Census 2010: I Feel Violated
I feel violated. I don't want to complete it and send it in, but my friends tell me a census taker will come knocking on my door asking me questions. I could get fined. I'm not sure what's worse. And doesn't the government feel ridiculous that it can't even get its act together and gather the information from databases that already exist rather than spend billions of dollars?
Privacy groups don't seem worried that the U.S. government is collecting all this data on us, yet on Thursday three consumer protection organizations filed a complaint with the Federal Trade Commission demanding the commission investigate growing privacy threats online.
The group says "recent developments in online profiling and behavioral targeting" have contributed to "a veritable 'Wild West' of data collection."
So my census form sits on the desk next to my computer. In fact, I'm glancing down at form as I type this post. Page one reads: "The Census must count every person living in the United States on April 1, 2010." That must mean I'm late mailing back the form.
I don't like giving away personally identifiable information. There have been many scams, I'm told, so it makes me a little nervous. I'm told not to give it away online, so why should I fill out this form and mail it into the government? Shouldn't they have this information already in my taxes, somewhere?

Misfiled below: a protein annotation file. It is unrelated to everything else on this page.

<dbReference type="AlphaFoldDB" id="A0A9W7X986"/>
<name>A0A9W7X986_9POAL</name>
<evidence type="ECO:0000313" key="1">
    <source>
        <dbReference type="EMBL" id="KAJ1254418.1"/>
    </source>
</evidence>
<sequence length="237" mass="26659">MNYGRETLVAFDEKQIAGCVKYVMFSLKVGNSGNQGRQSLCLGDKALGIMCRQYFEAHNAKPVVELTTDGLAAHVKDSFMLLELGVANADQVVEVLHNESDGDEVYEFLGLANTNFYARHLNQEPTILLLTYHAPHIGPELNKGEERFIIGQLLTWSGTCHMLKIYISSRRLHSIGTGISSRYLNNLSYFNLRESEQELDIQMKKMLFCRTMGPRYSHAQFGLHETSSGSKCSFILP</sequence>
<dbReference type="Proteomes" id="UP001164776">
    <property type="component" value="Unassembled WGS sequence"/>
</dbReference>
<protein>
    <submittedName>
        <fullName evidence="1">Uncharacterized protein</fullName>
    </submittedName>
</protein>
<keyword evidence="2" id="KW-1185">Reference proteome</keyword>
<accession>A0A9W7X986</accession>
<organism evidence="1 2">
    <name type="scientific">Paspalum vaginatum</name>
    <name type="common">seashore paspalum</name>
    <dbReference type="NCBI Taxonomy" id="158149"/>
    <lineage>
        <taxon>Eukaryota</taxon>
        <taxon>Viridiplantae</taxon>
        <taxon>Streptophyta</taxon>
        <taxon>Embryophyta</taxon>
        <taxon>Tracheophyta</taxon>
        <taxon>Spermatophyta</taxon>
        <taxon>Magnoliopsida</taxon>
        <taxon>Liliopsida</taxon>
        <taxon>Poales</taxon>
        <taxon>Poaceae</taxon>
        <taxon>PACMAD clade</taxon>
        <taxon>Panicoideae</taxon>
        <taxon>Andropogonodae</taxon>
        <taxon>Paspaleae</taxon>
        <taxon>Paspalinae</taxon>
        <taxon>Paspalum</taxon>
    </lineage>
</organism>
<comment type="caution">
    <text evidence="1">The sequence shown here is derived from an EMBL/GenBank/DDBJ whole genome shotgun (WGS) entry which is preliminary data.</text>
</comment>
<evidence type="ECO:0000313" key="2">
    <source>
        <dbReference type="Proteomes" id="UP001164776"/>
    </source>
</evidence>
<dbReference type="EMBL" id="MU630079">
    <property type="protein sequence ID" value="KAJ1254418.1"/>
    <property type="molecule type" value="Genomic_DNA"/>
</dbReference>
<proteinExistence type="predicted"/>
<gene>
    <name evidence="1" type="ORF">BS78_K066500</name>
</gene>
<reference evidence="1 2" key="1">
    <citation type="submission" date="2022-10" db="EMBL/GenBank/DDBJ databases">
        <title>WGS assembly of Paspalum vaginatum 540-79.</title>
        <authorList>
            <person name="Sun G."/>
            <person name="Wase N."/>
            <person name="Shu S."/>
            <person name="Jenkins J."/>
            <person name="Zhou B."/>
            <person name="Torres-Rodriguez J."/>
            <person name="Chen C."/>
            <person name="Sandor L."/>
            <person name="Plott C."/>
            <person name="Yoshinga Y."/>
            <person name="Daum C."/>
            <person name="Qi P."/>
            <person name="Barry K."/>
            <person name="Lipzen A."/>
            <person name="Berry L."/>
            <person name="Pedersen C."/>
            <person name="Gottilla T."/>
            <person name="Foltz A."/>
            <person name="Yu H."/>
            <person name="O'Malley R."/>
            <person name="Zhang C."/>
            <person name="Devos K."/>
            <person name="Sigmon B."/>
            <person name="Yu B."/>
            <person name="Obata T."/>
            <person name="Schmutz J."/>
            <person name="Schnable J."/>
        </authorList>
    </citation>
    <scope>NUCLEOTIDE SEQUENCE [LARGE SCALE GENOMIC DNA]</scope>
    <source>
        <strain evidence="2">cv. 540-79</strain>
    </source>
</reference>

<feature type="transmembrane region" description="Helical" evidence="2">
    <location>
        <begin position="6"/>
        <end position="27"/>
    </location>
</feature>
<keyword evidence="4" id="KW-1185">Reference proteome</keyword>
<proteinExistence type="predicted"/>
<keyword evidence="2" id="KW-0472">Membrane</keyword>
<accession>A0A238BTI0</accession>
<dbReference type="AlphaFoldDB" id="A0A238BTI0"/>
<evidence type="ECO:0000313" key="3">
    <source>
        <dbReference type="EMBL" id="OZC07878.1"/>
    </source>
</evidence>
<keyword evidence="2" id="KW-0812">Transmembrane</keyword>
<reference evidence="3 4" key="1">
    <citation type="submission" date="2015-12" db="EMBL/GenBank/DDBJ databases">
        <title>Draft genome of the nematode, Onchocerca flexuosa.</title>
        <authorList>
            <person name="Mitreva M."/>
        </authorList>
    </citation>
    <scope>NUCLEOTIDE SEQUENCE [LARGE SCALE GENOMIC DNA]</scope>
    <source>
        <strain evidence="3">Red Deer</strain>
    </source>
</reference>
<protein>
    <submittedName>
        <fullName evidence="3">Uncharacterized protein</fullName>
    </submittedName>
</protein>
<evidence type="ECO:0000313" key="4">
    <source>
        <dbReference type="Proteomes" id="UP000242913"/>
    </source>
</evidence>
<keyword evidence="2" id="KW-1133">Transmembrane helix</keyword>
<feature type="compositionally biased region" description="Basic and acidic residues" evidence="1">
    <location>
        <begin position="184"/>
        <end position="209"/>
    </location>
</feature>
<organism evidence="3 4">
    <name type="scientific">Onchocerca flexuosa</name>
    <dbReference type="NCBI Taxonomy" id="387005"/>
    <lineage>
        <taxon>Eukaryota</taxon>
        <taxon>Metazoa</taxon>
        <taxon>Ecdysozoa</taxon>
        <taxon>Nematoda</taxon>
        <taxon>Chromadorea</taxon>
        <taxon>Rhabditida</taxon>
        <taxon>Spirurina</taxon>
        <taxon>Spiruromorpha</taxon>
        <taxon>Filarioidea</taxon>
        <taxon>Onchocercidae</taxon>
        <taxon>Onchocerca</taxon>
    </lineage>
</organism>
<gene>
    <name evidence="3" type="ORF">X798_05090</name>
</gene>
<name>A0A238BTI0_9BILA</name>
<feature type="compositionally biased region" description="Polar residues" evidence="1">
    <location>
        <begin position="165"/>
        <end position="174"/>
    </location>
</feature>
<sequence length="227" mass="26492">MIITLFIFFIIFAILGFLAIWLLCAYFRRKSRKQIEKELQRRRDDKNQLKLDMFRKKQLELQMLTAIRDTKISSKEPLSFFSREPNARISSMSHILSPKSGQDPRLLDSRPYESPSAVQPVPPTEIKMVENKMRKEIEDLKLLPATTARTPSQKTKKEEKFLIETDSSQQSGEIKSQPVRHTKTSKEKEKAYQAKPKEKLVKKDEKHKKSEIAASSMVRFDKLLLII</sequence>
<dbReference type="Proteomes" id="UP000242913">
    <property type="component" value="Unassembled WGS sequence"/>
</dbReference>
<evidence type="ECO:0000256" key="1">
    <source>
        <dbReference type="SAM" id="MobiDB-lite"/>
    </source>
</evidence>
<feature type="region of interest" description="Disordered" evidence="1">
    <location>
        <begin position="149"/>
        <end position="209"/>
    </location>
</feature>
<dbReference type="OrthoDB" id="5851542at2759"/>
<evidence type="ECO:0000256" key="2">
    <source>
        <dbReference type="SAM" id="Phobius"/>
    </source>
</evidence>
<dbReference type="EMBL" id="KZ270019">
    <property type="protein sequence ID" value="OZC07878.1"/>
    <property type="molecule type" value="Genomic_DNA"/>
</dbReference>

Google knows more about me than the questions I'm asked to answer in the form, but the Mountain View, Calif., search engine collects it from me in a noncontiguous way.
I think the questions on the U.S. Census 2010 form are worse than visiting a Web site, browsing through the merchandise, clicking a few items into the virtual shopping cart and closing the Web browser before I pay for the merchandise -- only to get a retargeting email a few days reminding me I left goods in the cart. Do I still want them, the email asks me.
I'm told that the form never asks for money, bank information, or a Social Security number. It will ask for your full name, date of birth and a phone number. It will also ask for your race, and if you put down more than yourself living in the home, it will ask you the relationship to the other person. Why on earth does the U.S. Census Bureau need to know that?
I can understand why the government might need your name, gender and age. They might need to know the ages of people living in your home to plan for adequate teachers, schools and retirement homes in the community.
I don't mind telling the government that I live in a house rather than an apartment. Or that I'm female. I don't even mind telling the government how old I am. I do mind telling the government my birth date.
Facebook doesn't even know my real date of birth. Every year when that day in my Facebook profile rolls around, I get emails from friends filled with well wishes. And every year I have to follow up with the well wishers by sending an email to tell them I don't list my real birth date in social network profiles.
Others were bothered by the questions from the Census Bureau, too. For example, my mother, and my next-door neighbor, who works as a homicide detective for the Los Angeles Sheriff's department. I have a friend in Newport Beach, Calif., who received two census forms before he filled his out and sent it in.
How is it that I don't mind being targeted online, but I do mind filling out the 2010 Census Form?